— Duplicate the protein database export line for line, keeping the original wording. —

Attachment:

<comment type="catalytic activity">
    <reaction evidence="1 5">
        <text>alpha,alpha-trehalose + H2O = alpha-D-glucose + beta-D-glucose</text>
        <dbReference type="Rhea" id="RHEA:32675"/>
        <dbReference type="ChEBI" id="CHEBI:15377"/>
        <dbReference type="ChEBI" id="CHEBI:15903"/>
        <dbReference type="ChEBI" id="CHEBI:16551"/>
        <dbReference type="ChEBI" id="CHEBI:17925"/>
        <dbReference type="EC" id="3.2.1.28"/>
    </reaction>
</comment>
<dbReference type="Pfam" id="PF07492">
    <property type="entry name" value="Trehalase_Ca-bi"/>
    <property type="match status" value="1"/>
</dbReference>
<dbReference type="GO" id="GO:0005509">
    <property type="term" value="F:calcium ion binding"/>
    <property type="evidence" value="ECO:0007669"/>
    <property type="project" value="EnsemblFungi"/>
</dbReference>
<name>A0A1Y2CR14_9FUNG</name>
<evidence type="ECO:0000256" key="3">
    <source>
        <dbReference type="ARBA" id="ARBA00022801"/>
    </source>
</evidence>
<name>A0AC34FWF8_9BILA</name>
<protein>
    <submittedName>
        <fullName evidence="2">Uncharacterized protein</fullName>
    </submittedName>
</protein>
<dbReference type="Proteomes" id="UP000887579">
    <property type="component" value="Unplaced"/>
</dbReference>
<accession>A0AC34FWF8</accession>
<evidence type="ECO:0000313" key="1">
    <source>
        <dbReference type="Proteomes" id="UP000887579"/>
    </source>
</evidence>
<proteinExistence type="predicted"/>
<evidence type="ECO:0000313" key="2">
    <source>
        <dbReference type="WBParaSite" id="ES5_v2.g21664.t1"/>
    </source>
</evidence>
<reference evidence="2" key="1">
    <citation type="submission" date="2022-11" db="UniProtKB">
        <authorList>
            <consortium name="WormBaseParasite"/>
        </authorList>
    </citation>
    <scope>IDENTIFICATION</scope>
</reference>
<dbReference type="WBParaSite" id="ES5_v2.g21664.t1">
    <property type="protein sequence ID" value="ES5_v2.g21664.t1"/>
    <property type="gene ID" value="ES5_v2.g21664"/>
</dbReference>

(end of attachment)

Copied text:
<comment type="catalytic activity">
    <reaction evidence="1 5">
        <text>alpha,alpha-trehalose + H2O = alpha-D-glucose + beta-D-glucose</text>
        <dbReference type="Rhea" id="RHEA:32675"/>
        <dbReference type="ChEBI" id="CHEBI:15377"/>
        <dbReference type="ChEBI" id="CHEBI:15903"/>
        <dbReference type="ChEBI" id="CHEBI:16551"/>
        <dbReference type="ChEBI" id="CHEBI:17925"/>
        <dbReference type="EC" id="3.2.1.28"/>
    </reaction>
</comment>
<dbReference type="Pfam" id="PF07492">
    <property type="entry name" value="Trehalase_Ca-bi"/>
    <property type="match status" value="1"/>
</dbReference>
<dbReference type="GO" id="GO:0005509">
    <property type="term" value="F:calcium ion binding"/>
    <property type="evidence" value="ECO:0007669"/>
    <property type="project" value="EnsemblFungi"/>
</dbReference>
<name>A0A1Y2CR14_9FUNG</name>
<evidence type="ECO:0000256" key="3">
    <source>
        <dbReference type="ARBA" id="ARBA00022801"/>
    </source>
</evidence>
<name>A0AC34FWF8_9BILA</name>
<protein>
    <submittedName>
        <fullName evidence="2">Uncharacterized protein</fullName>
    </submittedName>
</protein>
<dbReference type="Proteomes" id="UP000887579">
    <property type="component" value="Unplaced"/>
</dbReference>
<accession>A0AC34FWF8</accession>
<evidence type="ECO:0000313" key="1">
    <source>
        <dbReference type="Proteomes" id="UP000887579"/>
    </source>
</evidence>
<proteinExistence type="predicted"/>
<evidence type="ECO:0000313" key="2">
    <source>
        <dbReference type="WBParaSite" id="ES5_v2.g21664.t1"/>
    </source>
</evidence>
<reference evidence="2" key="1">
    <citation type="submission" date="2022-11" db="UniProtKB">
        <authorList>
            <consortium name="WormBaseParasite"/>
        </authorList>
    </citation>
    <scope>IDENTIFICATION</scope>
</reference>
<dbReference type="WBParaSite" id="ES5_v2.g21664.t1">
    <property type="protein sequence ID" value="ES5_v2.g21664.t1"/>
    <property type="gene ID" value="ES5_v2.g21664"/>
</dbReference>